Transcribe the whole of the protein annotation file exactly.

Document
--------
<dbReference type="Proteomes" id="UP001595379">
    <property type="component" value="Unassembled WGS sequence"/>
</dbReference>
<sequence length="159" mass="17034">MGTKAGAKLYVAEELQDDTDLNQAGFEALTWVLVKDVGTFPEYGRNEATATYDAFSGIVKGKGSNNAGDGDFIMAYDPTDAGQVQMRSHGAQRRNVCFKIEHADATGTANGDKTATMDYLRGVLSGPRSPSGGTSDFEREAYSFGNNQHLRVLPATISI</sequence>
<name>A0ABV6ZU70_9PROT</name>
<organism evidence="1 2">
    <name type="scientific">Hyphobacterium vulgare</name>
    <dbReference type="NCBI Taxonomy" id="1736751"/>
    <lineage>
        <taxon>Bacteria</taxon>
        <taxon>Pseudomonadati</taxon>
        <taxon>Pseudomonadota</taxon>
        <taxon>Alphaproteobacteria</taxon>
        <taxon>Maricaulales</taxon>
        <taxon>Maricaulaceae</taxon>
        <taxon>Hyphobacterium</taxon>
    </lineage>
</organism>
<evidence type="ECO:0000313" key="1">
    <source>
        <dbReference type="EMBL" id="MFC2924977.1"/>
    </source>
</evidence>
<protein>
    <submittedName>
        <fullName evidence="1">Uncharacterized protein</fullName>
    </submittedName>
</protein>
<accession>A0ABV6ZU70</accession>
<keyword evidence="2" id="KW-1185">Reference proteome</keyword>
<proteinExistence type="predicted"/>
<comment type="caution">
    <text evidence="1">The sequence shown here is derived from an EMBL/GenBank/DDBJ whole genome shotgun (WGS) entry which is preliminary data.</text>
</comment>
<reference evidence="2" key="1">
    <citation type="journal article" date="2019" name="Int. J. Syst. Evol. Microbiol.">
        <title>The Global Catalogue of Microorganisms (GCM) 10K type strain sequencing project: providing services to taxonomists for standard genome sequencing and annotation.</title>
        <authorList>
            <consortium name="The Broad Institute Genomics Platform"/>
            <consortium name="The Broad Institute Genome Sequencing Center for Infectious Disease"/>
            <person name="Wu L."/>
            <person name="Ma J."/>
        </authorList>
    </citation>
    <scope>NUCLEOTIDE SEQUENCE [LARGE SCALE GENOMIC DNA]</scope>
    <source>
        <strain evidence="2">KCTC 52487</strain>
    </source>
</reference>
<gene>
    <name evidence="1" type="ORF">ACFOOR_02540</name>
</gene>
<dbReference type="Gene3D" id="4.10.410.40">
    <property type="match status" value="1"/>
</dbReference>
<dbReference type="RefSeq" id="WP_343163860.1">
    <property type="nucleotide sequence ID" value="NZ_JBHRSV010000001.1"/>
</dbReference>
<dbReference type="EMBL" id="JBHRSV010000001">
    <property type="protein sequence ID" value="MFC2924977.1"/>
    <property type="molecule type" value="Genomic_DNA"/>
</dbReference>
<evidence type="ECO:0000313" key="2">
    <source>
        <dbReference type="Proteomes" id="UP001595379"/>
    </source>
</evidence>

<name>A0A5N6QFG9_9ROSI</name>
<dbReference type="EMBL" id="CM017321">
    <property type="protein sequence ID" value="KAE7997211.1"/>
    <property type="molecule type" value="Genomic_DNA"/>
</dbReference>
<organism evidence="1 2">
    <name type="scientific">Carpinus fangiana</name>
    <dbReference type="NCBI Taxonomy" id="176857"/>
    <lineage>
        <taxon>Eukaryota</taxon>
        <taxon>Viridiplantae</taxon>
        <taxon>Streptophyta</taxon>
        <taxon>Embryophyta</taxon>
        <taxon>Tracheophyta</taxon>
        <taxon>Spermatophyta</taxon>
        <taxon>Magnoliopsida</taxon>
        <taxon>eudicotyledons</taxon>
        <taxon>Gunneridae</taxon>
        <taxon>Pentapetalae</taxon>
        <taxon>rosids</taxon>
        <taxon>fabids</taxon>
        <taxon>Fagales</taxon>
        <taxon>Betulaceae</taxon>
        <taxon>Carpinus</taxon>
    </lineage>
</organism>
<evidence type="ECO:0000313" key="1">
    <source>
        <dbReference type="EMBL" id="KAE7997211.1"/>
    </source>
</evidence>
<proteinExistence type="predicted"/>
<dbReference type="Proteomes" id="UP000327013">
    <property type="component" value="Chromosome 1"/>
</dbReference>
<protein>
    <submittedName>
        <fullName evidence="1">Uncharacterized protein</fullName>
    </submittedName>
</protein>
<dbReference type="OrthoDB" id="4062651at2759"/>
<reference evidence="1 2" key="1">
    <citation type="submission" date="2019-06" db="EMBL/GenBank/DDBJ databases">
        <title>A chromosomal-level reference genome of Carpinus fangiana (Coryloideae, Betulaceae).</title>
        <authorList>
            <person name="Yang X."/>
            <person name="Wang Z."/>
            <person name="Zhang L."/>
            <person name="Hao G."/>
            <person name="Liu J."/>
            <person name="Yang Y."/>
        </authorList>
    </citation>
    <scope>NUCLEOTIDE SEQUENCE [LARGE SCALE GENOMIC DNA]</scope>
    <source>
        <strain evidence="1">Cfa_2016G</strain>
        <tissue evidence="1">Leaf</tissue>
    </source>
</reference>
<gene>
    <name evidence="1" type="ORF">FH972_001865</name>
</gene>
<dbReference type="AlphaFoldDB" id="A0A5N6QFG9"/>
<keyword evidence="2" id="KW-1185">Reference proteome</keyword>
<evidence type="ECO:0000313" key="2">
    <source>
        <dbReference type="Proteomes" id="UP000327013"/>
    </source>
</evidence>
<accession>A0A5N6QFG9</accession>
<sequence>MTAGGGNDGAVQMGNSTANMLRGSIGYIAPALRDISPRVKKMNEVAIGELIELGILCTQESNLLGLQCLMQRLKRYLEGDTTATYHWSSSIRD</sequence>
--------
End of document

<dbReference type="Proteomes" id="UP001595379">
    <property type="component" value="Unassembled WGS sequence"/>
</dbReference>
<sequence length="159" mass="17034">MGTKAGAKLYVAEELQDDTDLNQAGFEALTWVLVKDVGTFPEYGRNEATATYDAFSGIVKGKGSNNAGDGDFIMAYDPTDAGQVQMRSHGAQRRNVCFKIEHADATGTANGDKTATMDYLRGVLSGPRSPSGGTSDFEREAYSFGNNQHLRVLPATISI</sequence>
<name>A0ABV6ZU70_9PROT</name>
<organism evidence="1 2">
    <name type="scientific">Hyphobacterium vulgare</name>
    <dbReference type="NCBI Taxonomy" id="1736751"/>
    <lineage>
        <taxon>Bacteria</taxon>
        <taxon>Pseudomonadati</taxon>
        <taxon>Pseudomonadota</taxon>
        <taxon>Alphaproteobacteria</taxon>
        <taxon>Maricaulales</taxon>
        <taxon>Maricaulaceae</taxon>
        <taxon>Hyphobacterium</taxon>
    </lineage>
</organism>
<evidence type="ECO:0000313" key="1">
    <source>
        <dbReference type="EMBL" id="MFC2924977.1"/>
    </source>
</evidence>
<protein>
    <submittedName>
        <fullName evidence="1">Uncharacterized protein</fullName>
    </submittedName>
</protein>
<accession>A0ABV6ZU70</accession>
<keyword evidence="2" id="KW-1185">Reference proteome</keyword>
<proteinExistence type="predicted"/>
<comment type="caution">
    <text evidence="1">The sequence shown here is derived from an EMBL/GenBank/DDBJ whole genome shotgun (WGS) entry which is preliminary data.</text>
</comment>
<reference evidence="2" key="1">
    <citation type="journal article" date="2019" name="Int. J. Syst. Evol. Microbiol.">
        <title>The Global Catalogue of Microorganisms (GCM) 10K type strain sequencing project: providing services to taxonomists for standard genome sequencing and annotation.</title>
        <authorList>
            <consortium name="The Broad Institute Genomics Platform"/>
            <consortium name="The Broad Institute Genome Sequencing Center for Infectious Disease"/>
            <person name="Wu L."/>
            <person name="Ma J."/>
        </authorList>
    </citation>
    <scope>NUCLEOTIDE SEQUENCE [LARGE SCALE GENOMIC DNA]</scope>
    <source>
        <strain evidence="2">KCTC 52487</strain>
    </source>
</reference>
<gene>
    <name evidence="1" type="ORF">ACFOOR_02540</name>
</gene>
<dbReference type="Gene3D" id="4.10.410.40">
    <property type="match status" value="1"/>
</dbReference>
<dbReference type="RefSeq" id="WP_343163860.1">
    <property type="nucleotide sequence ID" value="NZ_JBHRSV010000001.1"/>
</dbReference>
<dbReference type="EMBL" id="JBHRSV010000001">
    <property type="protein sequence ID" value="MFC2924977.1"/>
    <property type="molecule type" value="Genomic_DNA"/>
</dbReference>
<evidence type="ECO:0000313" key="2">
    <source>
        <dbReference type="Proteomes" id="UP001595379"/>
    </source>
</evidence>

<name>A0A5N6QFG9_9ROSI</name>
<dbReference type="EMBL" id="CM017321">
    <property type="protein sequence ID" value="KAE7997211.1"/>
    <property type="molecule type" value="Genomic_DNA"/>
</dbReference>
<organism evidence="1 2">
    <name type="scientific">Carpinus fangiana</name>
    <dbReference type="NCBI Taxonomy" id="176857"/>
    <lineage>
        <taxon>Eukaryota</taxon>
        <taxon>Viridiplantae</taxon>
        <taxon>Streptophyta</taxon>
        <taxon>Embryophyta</taxon>
        <taxon>Tracheophyta</taxon>
        <taxon>Spermatophyta</taxon>
        <taxon>Magnoliopsida</taxon>
        <taxon>eudicotyledons</taxon>
        <taxon>Gunneridae</taxon>
        <taxon>Pentapetalae</taxon>
        <taxon>rosids</taxon>
        <taxon>fabids</taxon>
        <taxon>Fagales</taxon>
        <taxon>Betulaceae</taxon>
        <taxon>Carpinus</taxon>
    </lineage>
</organism>
<evidence type="ECO:0000313" key="1">
    <source>
        <dbReference type="EMBL" id="KAE7997211.1"/>
    </source>
</evidence>
<proteinExistence type="predicted"/>
<dbReference type="Proteomes" id="UP000327013">
    <property type="component" value="Chromosome 1"/>
</dbReference>
<protein>
    <submittedName>
        <fullName evidence="1">Uncharacterized protein</fullName>
    </submittedName>
</protein>
<dbReference type="OrthoDB" id="4062651at2759"/>
<reference evidence="1 2" key="1">
    <citation type="submission" date="2019-06" db="EMBL/GenBank/DDBJ databases">
        <title>A chromosomal-level reference genome of Carpinus fangiana (Coryloideae, Betulaceae).</title>
        <authorList>
            <person name="Yang X."/>
            <person name="Wang Z."/>
            <person name="Zhang L."/>
            <person name="Hao G."/>
            <person name="Liu J."/>
            <person name="Yang Y."/>
        </authorList>
    </citation>
    <scope>NUCLEOTIDE SEQUENCE [LARGE SCALE GENOMIC DNA]</scope>
    <source>
        <strain evidence="1">Cfa_2016G</strain>
        <tissue evidence="1">Leaf</tissue>
    </source>
</reference>
<gene>
    <name evidence="1" type="ORF">FH972_001865</name>
</gene>
<dbReference type="AlphaFoldDB" id="A0A5N6QFG9"/>
<keyword evidence="2" id="KW-1185">Reference proteome</keyword>
<evidence type="ECO:0000313" key="2">
    <source>
        <dbReference type="Proteomes" id="UP000327013"/>
    </source>
</evidence>
<accession>A0A5N6QFG9</accession>
<sequence>MTAGGGNDGAVQMGNSTANMLRGSIGYIAPALRDISPRVKKMNEVAIGELIELGILCTQESNLLGLQCLMQRLKRYLEGDTTATYHWSSSIRD</sequence>